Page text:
Research on treatment for APOL1-mediated kidney disease and kidney troubles in COVID-19 patients, as well as DIAMOND trial data, were highlights at the 2022 National Kidney Foundation Spring Clinical Meetings. Below are a few more noteworthy studies.
Pruritus Treatment for Dialysis Patients
Treatment with difelikefalin (Korsuva) significantly reduced pruritus within 12 weeks, according to a post-hoc analysis of the KALM-1 & KALM-2 phase III trials.
Pooling data on maintenance hemodialysis patients, 40.6% of difelikefalin-treated patients with severe pruritus at baseline had no or mild pruritus at week 12 compared with 26.4% of placebo patients (P<0.01), reported Daniel Weiner, MD, of Tufts University in Boston, and colleagues.
Participants in the studies had an average 24-hour Worst Itching Intensity Numerical Rating Scale score above 4. Severe pruritus was defined as a score of 7 or higher out of 10. They received IV difelikefalin 0.5 mcg/kg three times per week for 12 weeks.
Weiner’s group also evaluated data from the CR845-CLIN3105 trial, and found that 62% of patients who reported severe pruritus at baseline had none or only mild pruritus by week 12, “which may reflect potential real-world effectiveness,” the researchers wrote.
Difelikefalin is a selective kappa opioid receptor agonist that was FDA approved in August 2021, and is the first treatment indicated for adults on hemodialysis with moderate-to-severe pruritus.
Long-term treatment with subcutaneous lumasiran (Oxlumo) significantly reduced urinary oxalate (UOx) excretion in patients with primary hyperoxaluria type 1, according to results from the ongoing phase III ILLUMINATE-A trial.
In the 39-participant trial, 83% of children and adults on 6 months of lumasiran, followed by an additional on-treatment lumasiran extension phase, achieved 24-hour UOx excretion of 1.5x ULN or less by month 24 versus 61% of patients who first received 6 months of placebo followed by lumasiran during the extension phase, reported John Lieske, MD, of the Mayo Clinic in Rochester, and colleagues.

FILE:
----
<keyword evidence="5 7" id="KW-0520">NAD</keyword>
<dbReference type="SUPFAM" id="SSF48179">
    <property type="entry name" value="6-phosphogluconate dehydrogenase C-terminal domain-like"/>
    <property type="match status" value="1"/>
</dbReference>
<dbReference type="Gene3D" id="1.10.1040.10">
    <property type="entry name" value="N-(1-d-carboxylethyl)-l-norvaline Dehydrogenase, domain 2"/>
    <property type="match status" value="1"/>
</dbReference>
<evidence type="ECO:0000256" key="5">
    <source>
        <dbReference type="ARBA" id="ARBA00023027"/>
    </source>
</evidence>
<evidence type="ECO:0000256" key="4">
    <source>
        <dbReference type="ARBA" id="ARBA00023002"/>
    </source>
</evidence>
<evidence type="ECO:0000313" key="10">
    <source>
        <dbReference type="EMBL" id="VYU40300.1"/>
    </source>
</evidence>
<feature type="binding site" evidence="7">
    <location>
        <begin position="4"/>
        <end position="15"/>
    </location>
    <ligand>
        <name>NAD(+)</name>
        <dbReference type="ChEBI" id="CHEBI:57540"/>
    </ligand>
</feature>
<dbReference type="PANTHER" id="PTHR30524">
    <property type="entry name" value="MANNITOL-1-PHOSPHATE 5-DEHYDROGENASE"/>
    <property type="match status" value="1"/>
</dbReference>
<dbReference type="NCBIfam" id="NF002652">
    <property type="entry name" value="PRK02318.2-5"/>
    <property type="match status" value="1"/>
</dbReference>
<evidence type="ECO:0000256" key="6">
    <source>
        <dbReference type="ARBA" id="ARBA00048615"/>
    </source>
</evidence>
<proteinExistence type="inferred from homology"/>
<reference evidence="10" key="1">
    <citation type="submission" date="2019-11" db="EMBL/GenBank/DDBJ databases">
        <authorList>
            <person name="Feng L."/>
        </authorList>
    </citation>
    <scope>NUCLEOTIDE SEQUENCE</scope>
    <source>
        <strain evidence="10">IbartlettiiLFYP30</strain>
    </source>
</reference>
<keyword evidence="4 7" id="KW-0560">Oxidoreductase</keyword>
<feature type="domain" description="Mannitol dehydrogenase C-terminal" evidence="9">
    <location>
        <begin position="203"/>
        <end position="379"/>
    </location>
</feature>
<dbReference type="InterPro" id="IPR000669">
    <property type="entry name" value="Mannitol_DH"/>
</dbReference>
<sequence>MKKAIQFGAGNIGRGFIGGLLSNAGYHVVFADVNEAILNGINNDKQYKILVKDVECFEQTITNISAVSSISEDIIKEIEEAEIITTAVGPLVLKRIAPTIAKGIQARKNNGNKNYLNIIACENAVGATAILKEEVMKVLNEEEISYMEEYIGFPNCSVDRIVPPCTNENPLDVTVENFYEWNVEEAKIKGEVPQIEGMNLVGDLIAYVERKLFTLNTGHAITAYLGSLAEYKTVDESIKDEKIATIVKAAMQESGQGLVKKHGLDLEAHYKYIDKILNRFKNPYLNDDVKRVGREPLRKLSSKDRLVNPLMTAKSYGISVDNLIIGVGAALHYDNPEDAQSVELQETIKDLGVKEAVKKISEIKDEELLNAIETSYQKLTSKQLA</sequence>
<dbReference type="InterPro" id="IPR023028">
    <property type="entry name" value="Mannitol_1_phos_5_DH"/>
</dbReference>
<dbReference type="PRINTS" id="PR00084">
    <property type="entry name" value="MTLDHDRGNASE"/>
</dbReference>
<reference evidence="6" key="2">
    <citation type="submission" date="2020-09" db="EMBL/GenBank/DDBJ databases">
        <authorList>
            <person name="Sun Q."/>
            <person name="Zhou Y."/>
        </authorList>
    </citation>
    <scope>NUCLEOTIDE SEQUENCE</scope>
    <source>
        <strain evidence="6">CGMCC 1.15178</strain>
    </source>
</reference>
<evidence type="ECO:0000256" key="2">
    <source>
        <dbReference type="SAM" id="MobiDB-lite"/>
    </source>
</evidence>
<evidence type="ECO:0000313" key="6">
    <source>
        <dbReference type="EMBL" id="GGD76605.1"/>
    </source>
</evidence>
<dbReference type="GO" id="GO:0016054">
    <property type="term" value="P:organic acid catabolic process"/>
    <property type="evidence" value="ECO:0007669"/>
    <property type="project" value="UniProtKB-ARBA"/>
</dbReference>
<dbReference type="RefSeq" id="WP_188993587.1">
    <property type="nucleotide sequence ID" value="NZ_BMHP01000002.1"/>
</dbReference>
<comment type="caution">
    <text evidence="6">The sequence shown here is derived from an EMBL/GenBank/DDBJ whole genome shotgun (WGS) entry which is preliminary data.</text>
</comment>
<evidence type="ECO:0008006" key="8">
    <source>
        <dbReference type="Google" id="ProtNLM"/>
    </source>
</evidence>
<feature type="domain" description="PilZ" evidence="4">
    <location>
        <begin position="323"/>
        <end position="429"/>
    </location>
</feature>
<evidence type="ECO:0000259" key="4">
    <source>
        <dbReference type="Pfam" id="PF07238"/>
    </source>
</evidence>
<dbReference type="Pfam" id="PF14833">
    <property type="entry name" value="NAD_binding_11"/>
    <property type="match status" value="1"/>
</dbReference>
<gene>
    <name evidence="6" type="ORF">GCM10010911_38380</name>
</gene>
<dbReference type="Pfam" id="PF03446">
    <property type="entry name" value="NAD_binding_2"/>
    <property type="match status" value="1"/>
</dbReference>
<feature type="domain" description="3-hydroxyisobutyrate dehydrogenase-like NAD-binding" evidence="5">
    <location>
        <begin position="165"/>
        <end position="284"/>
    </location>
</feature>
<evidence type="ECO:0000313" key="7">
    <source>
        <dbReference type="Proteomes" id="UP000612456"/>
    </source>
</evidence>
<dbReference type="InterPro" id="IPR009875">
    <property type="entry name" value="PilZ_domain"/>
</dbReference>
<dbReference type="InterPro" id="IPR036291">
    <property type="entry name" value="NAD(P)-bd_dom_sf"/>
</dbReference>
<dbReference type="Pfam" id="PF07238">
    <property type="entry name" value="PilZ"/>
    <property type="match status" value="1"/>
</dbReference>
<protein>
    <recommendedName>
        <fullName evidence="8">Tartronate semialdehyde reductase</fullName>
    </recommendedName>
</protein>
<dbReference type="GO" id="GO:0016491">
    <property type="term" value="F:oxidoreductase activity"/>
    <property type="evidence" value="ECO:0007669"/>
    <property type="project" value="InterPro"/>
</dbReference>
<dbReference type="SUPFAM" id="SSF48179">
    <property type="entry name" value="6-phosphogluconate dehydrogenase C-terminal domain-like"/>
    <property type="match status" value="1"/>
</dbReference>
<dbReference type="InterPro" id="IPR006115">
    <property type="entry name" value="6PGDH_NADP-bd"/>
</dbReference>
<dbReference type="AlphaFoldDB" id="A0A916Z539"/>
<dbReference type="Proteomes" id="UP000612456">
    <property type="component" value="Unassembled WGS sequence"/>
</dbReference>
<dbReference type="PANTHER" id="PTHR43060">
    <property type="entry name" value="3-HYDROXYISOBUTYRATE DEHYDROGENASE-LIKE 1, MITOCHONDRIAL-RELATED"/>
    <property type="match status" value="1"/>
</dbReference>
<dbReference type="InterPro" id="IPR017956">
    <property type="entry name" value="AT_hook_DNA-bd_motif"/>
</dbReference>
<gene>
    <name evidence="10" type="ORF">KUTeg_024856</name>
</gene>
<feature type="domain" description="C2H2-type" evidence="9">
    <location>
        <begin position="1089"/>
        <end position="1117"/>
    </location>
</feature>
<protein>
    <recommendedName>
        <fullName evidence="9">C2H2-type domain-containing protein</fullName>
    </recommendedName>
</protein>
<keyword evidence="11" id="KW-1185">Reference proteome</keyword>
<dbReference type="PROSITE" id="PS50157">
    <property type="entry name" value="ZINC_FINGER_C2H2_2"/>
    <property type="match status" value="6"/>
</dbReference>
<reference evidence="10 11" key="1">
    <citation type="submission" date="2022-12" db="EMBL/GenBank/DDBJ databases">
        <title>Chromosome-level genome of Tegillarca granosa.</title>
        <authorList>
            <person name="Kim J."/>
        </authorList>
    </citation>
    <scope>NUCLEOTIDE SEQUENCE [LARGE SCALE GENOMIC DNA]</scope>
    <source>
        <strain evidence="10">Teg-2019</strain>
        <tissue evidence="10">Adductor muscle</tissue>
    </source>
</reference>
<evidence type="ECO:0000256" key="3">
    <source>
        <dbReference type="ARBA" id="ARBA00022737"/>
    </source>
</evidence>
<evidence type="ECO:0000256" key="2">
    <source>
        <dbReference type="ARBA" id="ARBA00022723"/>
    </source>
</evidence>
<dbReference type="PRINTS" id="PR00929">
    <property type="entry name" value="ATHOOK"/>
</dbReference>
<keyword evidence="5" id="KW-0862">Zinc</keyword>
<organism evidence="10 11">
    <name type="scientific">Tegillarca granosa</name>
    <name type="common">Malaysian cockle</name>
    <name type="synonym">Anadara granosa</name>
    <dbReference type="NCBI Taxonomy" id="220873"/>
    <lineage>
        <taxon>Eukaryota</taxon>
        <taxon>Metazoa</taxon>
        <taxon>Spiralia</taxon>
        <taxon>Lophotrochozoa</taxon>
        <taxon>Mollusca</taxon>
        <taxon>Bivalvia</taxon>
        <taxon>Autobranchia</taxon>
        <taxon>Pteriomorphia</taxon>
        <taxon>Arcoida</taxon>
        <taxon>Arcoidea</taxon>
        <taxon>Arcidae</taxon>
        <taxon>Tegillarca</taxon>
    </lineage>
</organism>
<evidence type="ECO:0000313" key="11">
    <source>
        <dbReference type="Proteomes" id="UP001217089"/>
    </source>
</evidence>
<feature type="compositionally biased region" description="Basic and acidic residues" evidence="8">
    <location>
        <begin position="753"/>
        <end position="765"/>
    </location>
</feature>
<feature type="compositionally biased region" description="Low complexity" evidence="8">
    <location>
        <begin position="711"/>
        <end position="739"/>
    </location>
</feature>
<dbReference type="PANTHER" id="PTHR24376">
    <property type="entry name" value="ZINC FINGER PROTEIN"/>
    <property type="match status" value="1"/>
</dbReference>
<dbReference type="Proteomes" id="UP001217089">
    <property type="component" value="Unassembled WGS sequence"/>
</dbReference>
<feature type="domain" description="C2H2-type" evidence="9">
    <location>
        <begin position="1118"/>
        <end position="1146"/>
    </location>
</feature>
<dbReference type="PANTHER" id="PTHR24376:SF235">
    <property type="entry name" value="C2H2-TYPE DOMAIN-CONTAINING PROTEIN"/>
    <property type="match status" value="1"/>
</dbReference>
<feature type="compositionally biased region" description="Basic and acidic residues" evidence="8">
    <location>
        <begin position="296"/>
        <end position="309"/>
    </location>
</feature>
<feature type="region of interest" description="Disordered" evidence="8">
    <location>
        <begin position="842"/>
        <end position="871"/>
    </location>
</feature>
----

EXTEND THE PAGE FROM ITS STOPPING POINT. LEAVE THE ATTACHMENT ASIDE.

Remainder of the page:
Both groups saw stable eGFRs, and average reductions from baseline in plasma oxalate were 56% and 61%, respectively, by month 24.
In the lumasiran-lumasiran group, kidney stone event rates dropped from 3.19/person-year during the 12 months prior to 0.80/person-year. In the placebo-lumasiran group, kidney stone event rate dropped from 0.54/person-year to 0.28/person-year.
Lumasiran was generally safe and well-tolerated, with most adverse events ranked as mild, such transient injection-site reactions including erythema, pain, pruritus, and swelling.
Trial participants were children and adults, ages 6 and older, with UOx excretion of 0.7 mmol/24h/1.732 or higher, confirmed AGXT mutations, and an eGFR of 30 mL/min/1.732 or higher. The ILLUMINATE-B trial will evaluate the agent in young children and infants.
Lumasiran is a liver-directed RNAi therapeutic that acts by decreasing hepatic oxalate production via glyoxylate production inhibition. FDA approved in November 2020, lumasiran was the first drug indicated for patients with primary hyperoxaluria type 1, characterized by hepatic of reproduction of oxalate.
Real-World Lokelma Use
Among >1,000 real-world outpatients with hyperkalemia treated with sodium zirconium cyclosilicate (Lokelma), 35% received long-term therapy (>90 days), according to the RECOGNIZE I study, while 65% received short-term sodium zirconium cyclosilicate therapy (≤90 days).
During a 6-month follow-up period, 33% fewer patients on long-term therapy were hospitalized with hyperkalemia (10% vs 15% on short-term), and long-term therapy was tied to a 23% reduced risk of all-cause hospitalization (22% vs 29%), reported Abiy Agiro, PhD, of AstraZeneca in Wilmington, Delaware.
Similar trends were seen when separating out patients who didn’t have end-stage renal disease (ESRD), Agiro stated.
“This suggests that long-term sodium zirconium cyclosilicate therapy may be associated with reduced hyperkalemia-related hospitalizations and emergency department visits, which may lead to a reduction in hyperkalemia-related healthcare costs,” the researchers wrote of the claims database-driven study.
They found that some predictors of long-term sodium zirconium cyclosilicate use included living in the Western U.S. and having stage 3 chronic kidney disease versus no CKD. Some factors associated with short-term therapy included being insured with Medicaid. Specifically in non-ESRD patients, having liver disease was associated with short-term treatment.
The study by Weiner’s group was funded by Vifor Pharma.
ILLUMINATE-A was funded by Alnylam Pharmaceuticals.
RECOGNIZE I was funded by AstraZeneca.
Source link : https://www.medpagetoday.com/meetingcoverage/nkf/98142
Publish date : 2022-04-10 10:00:00
Copyright for syndicated content belongs to the linked Source.